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UIC TA Handbook - Checklist for Constructing Better Tests

Well-constructed tests help motivate students and rein­ force their learning while enabling us to assess their mastery of course objectives. Tests also provide us with feed­ back on our teaching, often showing us what was and was not communicated clearly. Designing tests is one of the most challenging tasks confronting college instructors. Unfortunately, many of us have had little, if any, preparation in writing tests. While always demanding, test writing may be made easier by considering the following suggestions for general test construction.

1.            Overall Guidelines

  • Test questions should reflect your objectives for the unit.
  • Your expectations should be clearly known to the students.
  • Each test item should present a clearly formulated task.
  • State each item in simple, clear language free of irrelevant material, extraneous clues and race, ethnic, and sex bias.
  • One item should not aid in answering another.
  • Allow ample time for test completion.
  • Assignment of points should be determined before the test is administered.

2.            Test Format and Directions

  • Place similar type items together in the test to minimize the number of directions needed.
  • Balance proportion of correct answers (e.g., A, B, C, D) and avoid patterning when sequencing answers (e.g., A, B, A, B).

3.            True - False Items

  • Write the statement so that it can be unequivocally judged true or false.
  • Make statements brief and in simple language.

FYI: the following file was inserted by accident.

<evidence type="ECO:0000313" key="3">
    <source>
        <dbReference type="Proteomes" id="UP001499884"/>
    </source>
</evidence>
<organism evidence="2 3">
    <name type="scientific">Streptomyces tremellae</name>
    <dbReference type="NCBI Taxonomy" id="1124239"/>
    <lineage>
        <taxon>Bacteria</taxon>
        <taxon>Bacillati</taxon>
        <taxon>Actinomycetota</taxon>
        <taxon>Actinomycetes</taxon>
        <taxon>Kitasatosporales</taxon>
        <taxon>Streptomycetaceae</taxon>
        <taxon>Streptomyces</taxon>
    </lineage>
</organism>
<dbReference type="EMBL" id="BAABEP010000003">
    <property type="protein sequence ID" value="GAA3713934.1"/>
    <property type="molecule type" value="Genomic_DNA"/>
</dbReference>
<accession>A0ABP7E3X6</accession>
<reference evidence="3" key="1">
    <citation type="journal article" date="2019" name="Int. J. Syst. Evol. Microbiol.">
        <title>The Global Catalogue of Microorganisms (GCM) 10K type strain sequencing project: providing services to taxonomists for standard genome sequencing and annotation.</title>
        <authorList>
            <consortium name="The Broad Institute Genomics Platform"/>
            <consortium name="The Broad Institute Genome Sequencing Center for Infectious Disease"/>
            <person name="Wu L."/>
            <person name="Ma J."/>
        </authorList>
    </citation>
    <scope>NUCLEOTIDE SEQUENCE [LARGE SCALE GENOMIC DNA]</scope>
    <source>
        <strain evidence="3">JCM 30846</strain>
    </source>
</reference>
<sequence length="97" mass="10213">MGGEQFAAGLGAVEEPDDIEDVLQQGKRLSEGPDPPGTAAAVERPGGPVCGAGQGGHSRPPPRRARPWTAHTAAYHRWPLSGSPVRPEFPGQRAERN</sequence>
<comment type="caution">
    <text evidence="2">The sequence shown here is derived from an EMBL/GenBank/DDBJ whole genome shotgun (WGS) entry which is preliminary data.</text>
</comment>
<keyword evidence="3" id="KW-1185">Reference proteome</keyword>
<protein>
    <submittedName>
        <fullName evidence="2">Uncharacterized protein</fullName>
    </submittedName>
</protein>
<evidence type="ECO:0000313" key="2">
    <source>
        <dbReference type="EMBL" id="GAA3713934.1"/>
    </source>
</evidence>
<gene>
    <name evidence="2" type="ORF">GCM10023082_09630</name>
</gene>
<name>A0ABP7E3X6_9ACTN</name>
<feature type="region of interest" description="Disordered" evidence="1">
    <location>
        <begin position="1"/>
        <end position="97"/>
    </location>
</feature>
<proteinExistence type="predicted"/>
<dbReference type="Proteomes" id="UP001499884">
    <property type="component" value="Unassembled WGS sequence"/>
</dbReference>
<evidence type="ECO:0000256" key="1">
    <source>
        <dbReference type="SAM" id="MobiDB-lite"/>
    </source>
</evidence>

• Use negative statements sparingly. Eliminate double negatives.
  • Avoid specific determiners (e.g., always, sometimes, may) and other clues (e.g., length).

4.            Multiple-Choice Items

  • The stem of the item should present a single clearly formulated problem.
  • The stem should be stated in positive form, wherever possible. If negative wording is used in the stem, emphasize (by underlining or caps).
  • The intended answer should be correct or clearly best. Make distracters plausible and attractive to the uninformed.
  • Alternatives should be grammatically consistent with the stem, parallel in form and free from verbal clues to the correct answer.
  • Avoid the alternative "all of the above". Use "none of the above" only when appropriate.
  • Vary the relative length of the correct answer, to eliminate length as a clue.

5.            Matching Items

  • Each matching item should contain only homogeneous material.
  • Keep list of items short, with brief responses on the right.
  • The list of responses should be longer or shorter than the list of premises, to provide an uneven match.
  • Directions should clearly state the basis for matching and that the responses can be used once or more than once.

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